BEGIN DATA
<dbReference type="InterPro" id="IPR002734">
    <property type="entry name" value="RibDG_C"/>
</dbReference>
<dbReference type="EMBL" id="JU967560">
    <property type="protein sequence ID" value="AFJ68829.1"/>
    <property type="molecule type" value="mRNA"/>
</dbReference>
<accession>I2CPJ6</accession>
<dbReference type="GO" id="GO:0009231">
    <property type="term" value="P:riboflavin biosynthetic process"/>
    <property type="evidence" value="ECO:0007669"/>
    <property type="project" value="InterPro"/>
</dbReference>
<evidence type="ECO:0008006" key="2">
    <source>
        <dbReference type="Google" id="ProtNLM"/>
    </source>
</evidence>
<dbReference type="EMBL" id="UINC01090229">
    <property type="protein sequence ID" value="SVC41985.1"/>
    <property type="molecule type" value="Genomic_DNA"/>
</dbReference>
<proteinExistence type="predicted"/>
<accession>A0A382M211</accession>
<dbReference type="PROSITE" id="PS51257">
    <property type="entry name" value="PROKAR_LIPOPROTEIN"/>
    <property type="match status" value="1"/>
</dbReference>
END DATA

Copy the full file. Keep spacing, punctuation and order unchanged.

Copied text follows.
<dbReference type="InterPro" id="IPR002734">
    <property type="entry name" value="RibDG_C"/>
</dbReference>
<dbReference type="EMBL" id="JU967560">
    <property type="protein sequence ID" value="AFJ68829.1"/>
    <property type="molecule type" value="mRNA"/>
</dbReference>
<accession>I2CPJ6</accession>
<dbReference type="GO" id="GO:0009231">
    <property type="term" value="P:riboflavin biosynthetic process"/>
    <property type="evidence" value="ECO:0007669"/>
    <property type="project" value="InterPro"/>
</dbReference>
<evidence type="ECO:0008006" key="2">
    <source>
        <dbReference type="Google" id="ProtNLM"/>
    </source>
</evidence>
<dbReference type="EMBL" id="UINC01090229">
    <property type="protein sequence ID" value="SVC41985.1"/>
    <property type="molecule type" value="Genomic_DNA"/>
</dbReference>
<proteinExistence type="predicted"/>
<accession>A0A382M211</accession>
<dbReference type="PROSITE" id="PS51257">
    <property type="entry name" value="PROKAR_LIPOPROTEIN"/>
    <property type="match status" value="1"/>
</dbReference>